tommy-keenelogo150frTommy Keene has been playing guitar hero for more than a quarter-century, both on his power-pop solo albums (his latest is In The Late Bright, out this week) and as a sideman for Robert Pollard and Paul Westerberg. Keene, apparently weary of all the critical acclaim, agreed to dole out some of his own praise. He’s guest editing magnetmagazine. com this week and compiled a mix tape for us with a free mp3.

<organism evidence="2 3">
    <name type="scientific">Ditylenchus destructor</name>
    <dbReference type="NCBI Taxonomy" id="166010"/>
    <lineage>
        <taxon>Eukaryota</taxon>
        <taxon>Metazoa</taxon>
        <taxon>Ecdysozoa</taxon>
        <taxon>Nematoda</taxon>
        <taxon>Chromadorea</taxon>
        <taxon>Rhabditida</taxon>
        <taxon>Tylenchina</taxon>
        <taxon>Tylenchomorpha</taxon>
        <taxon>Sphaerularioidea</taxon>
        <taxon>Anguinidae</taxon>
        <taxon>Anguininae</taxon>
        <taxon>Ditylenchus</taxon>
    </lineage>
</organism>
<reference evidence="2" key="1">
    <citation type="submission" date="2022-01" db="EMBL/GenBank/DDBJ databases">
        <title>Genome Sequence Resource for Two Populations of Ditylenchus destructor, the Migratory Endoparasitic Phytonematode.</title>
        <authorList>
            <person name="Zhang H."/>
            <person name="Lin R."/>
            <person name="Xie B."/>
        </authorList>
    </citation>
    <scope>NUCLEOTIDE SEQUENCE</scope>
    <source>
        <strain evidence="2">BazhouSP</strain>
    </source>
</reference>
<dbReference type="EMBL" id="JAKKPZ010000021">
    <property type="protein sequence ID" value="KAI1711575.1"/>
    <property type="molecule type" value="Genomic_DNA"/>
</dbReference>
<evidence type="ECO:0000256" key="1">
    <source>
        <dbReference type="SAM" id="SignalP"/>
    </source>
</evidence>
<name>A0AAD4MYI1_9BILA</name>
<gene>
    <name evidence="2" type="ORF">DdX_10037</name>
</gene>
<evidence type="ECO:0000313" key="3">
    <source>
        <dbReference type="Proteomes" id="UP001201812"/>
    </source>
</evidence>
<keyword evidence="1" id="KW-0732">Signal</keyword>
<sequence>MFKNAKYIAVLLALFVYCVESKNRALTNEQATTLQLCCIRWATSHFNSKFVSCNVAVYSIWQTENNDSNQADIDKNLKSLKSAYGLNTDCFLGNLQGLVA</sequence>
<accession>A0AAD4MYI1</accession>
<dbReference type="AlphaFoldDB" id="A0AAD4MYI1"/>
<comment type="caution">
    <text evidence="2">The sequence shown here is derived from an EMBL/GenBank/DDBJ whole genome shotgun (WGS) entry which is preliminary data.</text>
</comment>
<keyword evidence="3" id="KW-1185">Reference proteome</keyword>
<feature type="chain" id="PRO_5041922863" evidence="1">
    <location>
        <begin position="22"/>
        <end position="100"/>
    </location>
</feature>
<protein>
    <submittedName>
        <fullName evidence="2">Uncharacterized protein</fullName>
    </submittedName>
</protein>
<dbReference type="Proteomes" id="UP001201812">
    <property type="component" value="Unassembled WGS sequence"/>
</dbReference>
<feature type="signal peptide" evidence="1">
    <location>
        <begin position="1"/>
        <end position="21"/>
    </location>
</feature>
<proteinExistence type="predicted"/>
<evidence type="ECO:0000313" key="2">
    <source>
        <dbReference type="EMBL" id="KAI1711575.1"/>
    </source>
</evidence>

Keene: In August 1973, Mott The Hoople played Washington, D.C.’s Kennedy Center in support of Mott. Opening up was none other than Iggy Pop. We were psyched! My brother and I had fifth-row seats on the aisle, but during Iggy’s opening set, my brother chose to sit up in the second row with friends of ours. I’ve read about this night in several Iggy bios. Apparently he and Bebe Buell were planning to take the Amtrak train down from New York because he wanted to schtup her in the bathroom, but a friend of hers spoiled that scenario by tagging along. That friend later offered him a couple of lines in the dressing room of what he thought was toot but turned out to be angel dust. The house lights went on and the show began as Iggy and the rest of the group ambled onstage. James Williamson, in complete Star Trek drag, hammered out the opening chords of “Raw Power” as Iggy stumbled around for a good minute or so before belting out the opening lines: “Dance to the beat of the living dead/Lose sleep, baby, and stay away from bed.” Something was clearly wrong, however, as they finished the song and Iggy laid down on the stage and muttered, “My doctor told me not to play tonight.” The band lurched on through a few more tunes, most memorably “I’ve Got My Cock In My Pocket” and “Rich Bitch” (“Buttfuckers trying to run my world”). After that one, he passed out, and Ron Asheton, who was on bass for this show, did the hand-swooping motion over him, like a fallen boxer—he’s out!